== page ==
The Institute for the Study of American Evangelicals closed at the end of December 2014. A short video about the origins, development, and impact of the ISAE was created to commemorate the ISAE's history. Watch >>
Founded in 1982 by evangelical historians and Wheaton College alumni Mark A. Noll ’68 and Nathan O. Hatch ’68, the Institute for the Study of American Evangelicals served as a center for research while functioning as a program of Wheaton College.
Conferences and conference-generated books have been one of the Institute’s most important contributions. The ISAE was the driving force behind thirty published volumes. Each academic conference and project resulted in a monograph or an edited volume of essays.
In addition to conferences, the ISAE undertook longer-term research projects that funded a portion of the work of several scholars. These projects included studies about the impact of the foreign missions movement on North America, the financing of American evangelicalism, evangelicals' relationship to the mass media, and a study of American hymnody. The Institute's last project examined the career and legacy of famed evangelist Billy Graham.
From 1985 to 2014, the ISAE published a quarterly newsletter, The Evangelical Studies Bulletin (ESB). The ESB reached an audience of scholars, graduate students, pastors, and interested laypeople with reviews of important new books on North American evangelicalism and historic and contemporary American religion, as well as notices about recent publications, academic conferences, and news about research funding opportunities.
In addition to providing leadership in the study of evangelicals and informing the public, the ISAE supported evangelical scholars from a variety of disciplines who sought to apply Christian truths to intellectual and cultural endeavors. For its core support, the Institute relied partially upon endowment income. Most program-related funding, however, originated in grants from foundations such as the Lilly Endowment, Inc., the Pew Charitable Trusts, the Luce Foundation, as well as gifts from individual donors.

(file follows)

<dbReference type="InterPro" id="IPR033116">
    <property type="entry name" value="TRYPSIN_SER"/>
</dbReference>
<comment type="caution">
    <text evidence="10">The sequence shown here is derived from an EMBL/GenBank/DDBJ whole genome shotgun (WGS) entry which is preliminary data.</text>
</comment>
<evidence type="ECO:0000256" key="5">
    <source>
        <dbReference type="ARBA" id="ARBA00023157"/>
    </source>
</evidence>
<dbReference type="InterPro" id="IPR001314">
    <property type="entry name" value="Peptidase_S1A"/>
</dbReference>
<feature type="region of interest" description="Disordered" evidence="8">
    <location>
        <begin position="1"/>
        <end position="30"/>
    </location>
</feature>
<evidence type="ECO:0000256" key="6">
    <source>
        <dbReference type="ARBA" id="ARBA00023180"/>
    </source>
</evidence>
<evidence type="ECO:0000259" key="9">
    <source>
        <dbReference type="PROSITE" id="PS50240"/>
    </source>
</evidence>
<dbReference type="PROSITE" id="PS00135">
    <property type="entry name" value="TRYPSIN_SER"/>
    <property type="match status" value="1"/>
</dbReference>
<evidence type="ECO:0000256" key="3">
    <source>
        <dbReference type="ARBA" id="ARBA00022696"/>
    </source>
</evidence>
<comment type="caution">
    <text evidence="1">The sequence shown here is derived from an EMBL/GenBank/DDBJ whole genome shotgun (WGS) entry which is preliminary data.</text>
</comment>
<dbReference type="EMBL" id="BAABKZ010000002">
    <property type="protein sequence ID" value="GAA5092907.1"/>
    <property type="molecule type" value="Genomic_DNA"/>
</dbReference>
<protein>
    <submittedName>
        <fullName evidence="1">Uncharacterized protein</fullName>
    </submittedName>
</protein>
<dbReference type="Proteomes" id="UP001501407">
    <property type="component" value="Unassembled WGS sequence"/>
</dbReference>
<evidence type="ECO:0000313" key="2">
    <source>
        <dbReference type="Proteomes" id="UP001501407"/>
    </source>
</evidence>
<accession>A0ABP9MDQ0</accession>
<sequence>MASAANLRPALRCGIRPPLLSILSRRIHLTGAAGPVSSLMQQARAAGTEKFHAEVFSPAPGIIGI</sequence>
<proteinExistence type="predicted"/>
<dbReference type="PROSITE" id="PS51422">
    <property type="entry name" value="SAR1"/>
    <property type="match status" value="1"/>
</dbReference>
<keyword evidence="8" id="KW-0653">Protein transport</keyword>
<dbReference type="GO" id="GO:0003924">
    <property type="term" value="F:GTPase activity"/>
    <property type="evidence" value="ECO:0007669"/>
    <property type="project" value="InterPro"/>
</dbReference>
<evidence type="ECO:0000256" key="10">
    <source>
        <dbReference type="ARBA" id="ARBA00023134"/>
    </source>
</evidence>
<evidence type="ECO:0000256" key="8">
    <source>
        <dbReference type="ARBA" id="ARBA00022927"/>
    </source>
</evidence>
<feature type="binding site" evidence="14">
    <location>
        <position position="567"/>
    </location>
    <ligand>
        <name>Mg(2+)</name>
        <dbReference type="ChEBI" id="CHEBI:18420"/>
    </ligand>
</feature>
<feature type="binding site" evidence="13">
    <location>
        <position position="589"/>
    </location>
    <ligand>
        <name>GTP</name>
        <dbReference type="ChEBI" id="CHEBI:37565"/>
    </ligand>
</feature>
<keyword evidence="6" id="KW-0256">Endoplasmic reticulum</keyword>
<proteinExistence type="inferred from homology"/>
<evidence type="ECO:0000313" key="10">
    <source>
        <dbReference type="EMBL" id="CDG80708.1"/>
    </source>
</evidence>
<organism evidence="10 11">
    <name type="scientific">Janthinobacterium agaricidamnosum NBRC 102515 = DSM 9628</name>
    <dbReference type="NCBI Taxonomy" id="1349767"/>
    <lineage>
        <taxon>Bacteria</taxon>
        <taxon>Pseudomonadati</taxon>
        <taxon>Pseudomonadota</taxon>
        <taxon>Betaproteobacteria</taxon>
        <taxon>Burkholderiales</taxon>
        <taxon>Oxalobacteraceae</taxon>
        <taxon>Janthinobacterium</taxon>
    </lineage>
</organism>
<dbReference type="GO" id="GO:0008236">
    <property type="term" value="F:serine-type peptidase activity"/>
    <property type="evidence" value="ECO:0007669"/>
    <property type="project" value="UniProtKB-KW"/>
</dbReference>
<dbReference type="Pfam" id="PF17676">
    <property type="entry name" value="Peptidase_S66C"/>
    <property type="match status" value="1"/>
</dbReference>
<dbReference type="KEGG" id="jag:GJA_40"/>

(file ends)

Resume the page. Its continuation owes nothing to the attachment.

Serving Wheaton College
The Institute frequently brought distinguished scholars of American religion to the campus of Wheaton College for lectures and meetings open to both the college and the local community.
Over the years the Institute also offered classes and seminars on various themes and topics in American religious history for undergraduate and graduate students, as well as provided an opportunity for faculty interested in religion and American life to present and discuss their work.
Serving the Public at Large
Informing the News Media
The Institute’s staff members penned articles and provided interviews for national magazines and newspapers (e.g., Time, The New York Times, The Wall Street Journal, The Chicago Tribune, The Los Angeles Times, and many more), and routinely served as expert sources for the media on any number of topics and issues related to American evangelicalism.
Assisting Religious Publishers
The Institute regularly answered questions from editors and writers from religious periodicals, such as Christianity Today, The Christian Century, Charisma and many others, serving as an important element linking publishers and authors in evangelical and religious publishing networks.